Informed Consent Legalese

The jargon utilized by the legal system can be overwhelming. Some basic definitions are warranted for review (141). A plaintiff is the person who alleges malpractice. The defendant is the laparoscopic urologic surgeon, an assistant, and possibly the hospital where the surgery was performed. A complication is some difficulty, problem, or change in the patient's health that is unintended. Negligence is the failure to exercise the degree of care considered reasonable under the circumstances, resulting in an unintended injury to the plaintiff. Damages are the estimated valuation of the injury sustained. Informed consent is the process, whereby the patient is informed about treatment options, alternative treatment modalities, the risks of treatment, the benefits of treatment and must provide for the answering of a patient's questions (142).

For many patients, the occurrence of a complication automatically demonstrates negligence. The primary defense of a laparoscopic surgeon to an allegation of lack of informed consent is documentation of adequate informed consent.

The medical record can be the surgeon's best friend or worst enemy. It behooves the laparoscopic urologic surgical practitioner to understand fully the requirement of adequate informed consent (143). Although persons other than the surgeon may obtain the patient's signature on an informed consent document, may hand out educational pamphlets, and show videos of surgical decision making, the surgeon must go through those obligatory steps just outlined and would be well advised to document it all in the patient record.

The issue of complications rates and trends in laparoscopic surgery are far more advanced in gynecology and general surgery than they are in urology (134,144-146). In fact, there have been little published data on complication rates following laparoscopic urologic surgery because series have tended to be small, follow-up still is short, and multi-institutional collaborations are just beginning to report. Laparoscopic complications can be grouped into those that are generally related to laparoscopy (access, exit, pneumoperitoneum injuries) and those that are specifically related to the procedure (laparoscopic nephrectomy, laparoscopic radical prostatectomy, etc.). It is important to note that procedural-related complications should be independent of the approach, thus unique to the operation being performed. This is important because an individual who has an unusually high procedural-related complication rate indicates an error in judgment or technique. Current trends from malpractice databases indicate that injuries general to laparoscopy are in the minority of lawsuits, under 25%, and declining (146). Knowledge on trends in complications serves two purposes; it allows the surgeon insight into the problems encountered by others practicing similarly. It is obvious that if you are aware of possible complications, you are more apt to try to prevent it from occurring.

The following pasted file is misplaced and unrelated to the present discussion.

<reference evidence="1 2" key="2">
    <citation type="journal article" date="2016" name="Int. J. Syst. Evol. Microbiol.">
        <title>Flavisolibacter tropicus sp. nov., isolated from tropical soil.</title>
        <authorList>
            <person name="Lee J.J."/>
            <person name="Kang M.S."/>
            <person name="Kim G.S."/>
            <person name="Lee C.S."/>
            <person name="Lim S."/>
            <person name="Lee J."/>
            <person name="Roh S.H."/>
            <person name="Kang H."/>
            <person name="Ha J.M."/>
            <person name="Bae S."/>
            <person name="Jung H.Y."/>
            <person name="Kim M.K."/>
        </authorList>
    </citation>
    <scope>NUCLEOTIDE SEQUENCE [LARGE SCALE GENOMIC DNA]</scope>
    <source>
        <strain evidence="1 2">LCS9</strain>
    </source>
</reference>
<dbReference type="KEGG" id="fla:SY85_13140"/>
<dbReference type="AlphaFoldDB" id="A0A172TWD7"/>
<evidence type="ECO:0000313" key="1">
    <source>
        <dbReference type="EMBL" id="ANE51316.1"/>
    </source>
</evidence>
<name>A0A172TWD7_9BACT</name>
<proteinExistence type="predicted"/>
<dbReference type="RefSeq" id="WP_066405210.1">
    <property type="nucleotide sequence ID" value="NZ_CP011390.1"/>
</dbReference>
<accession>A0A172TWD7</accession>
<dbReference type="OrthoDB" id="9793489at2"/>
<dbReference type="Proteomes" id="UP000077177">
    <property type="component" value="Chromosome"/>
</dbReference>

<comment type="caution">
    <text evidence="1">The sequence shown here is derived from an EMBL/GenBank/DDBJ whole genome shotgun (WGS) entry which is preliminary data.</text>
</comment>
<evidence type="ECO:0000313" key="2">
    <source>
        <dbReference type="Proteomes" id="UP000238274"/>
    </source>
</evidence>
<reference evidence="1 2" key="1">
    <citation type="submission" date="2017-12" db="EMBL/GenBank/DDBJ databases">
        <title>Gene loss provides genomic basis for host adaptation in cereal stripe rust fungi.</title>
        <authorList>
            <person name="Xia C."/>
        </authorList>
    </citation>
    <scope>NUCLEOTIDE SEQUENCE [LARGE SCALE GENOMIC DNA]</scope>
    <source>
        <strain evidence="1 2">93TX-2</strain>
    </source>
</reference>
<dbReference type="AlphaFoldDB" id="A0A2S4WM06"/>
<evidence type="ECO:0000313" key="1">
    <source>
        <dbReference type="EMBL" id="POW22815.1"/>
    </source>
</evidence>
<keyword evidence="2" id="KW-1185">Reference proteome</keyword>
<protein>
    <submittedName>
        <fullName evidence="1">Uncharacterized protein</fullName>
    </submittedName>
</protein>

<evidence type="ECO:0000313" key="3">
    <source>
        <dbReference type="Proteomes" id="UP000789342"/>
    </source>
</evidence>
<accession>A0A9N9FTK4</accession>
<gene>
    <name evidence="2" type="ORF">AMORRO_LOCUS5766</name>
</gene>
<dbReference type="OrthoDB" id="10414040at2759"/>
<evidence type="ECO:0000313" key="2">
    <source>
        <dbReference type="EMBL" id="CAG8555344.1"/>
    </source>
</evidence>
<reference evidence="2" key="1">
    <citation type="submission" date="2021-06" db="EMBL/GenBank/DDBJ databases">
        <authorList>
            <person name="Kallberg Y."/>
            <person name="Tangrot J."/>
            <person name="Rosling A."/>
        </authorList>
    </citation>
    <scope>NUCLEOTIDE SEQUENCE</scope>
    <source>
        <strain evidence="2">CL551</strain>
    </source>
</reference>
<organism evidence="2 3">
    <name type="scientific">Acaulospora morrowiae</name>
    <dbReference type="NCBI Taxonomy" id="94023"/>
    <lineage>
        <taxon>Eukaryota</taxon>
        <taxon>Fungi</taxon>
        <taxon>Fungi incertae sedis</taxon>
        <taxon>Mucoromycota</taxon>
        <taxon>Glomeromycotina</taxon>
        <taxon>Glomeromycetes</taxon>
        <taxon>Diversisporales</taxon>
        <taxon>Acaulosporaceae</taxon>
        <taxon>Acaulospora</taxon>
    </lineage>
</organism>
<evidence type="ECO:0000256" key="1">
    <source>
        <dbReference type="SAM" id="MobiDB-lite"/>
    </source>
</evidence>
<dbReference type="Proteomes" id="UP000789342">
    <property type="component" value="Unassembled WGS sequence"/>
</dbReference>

Legal counsels recommend four steps to lower your litigation risks. First is secured via a thorough informed consent. Second is communicative clarity with the patient. Third is demonstrating concern for the patient's medical condition. Fourth is mastering technically difficult procedures. The legal implications of any reasonable patient implies that if a surgeon lacks familiarity with a given endoscopic procedure, it is advisable to inform the patient that this is the first time the surgeon is performing the procedure.

The risk of laparoscopic malpractice in general surgery centers around three specific complications in 90% of cases: bile duct injury, perforating bowel injury, and major vascular injury. Currently, about two-thirds of laparoscopic complications are bile duct injuries during laparoscopic cholecystectomy and though interesting for those curious about injury, injury prevention, malpractice issues, and preventative mechanisms, there is little significantly relevant to urologic discussions; so attention will be focused upon the remaining 34% of laparoscopic injuries. Currently 12% of injuries are bowel related, 10% are vascular, and 11% are other injuries. In this other category includes a hodgepodge of various complications including fistula formation (2%), burns (2%), retained gall stones (1%), retained foreign body (1%), and others (ureteral or bladder injury, incidental splenectomy, etc., 6%) (21,26). Because most surgeons still utilize the blind Veress needle method for pneumoinsufflation because the risks are quite small, the primary common access complication is from the initial trocar access. Blind trocar insertion injuries can probably be eliminated or significantly reduced if open insertion techniques are utilized. It has been estimated that the surgeon automatically reduces risk to the patient by 20% by utilization of open laparoscopic access. Open laparoscopic access does not eliminate injury to underlying viscera and vessels, but it reduces the probability (147).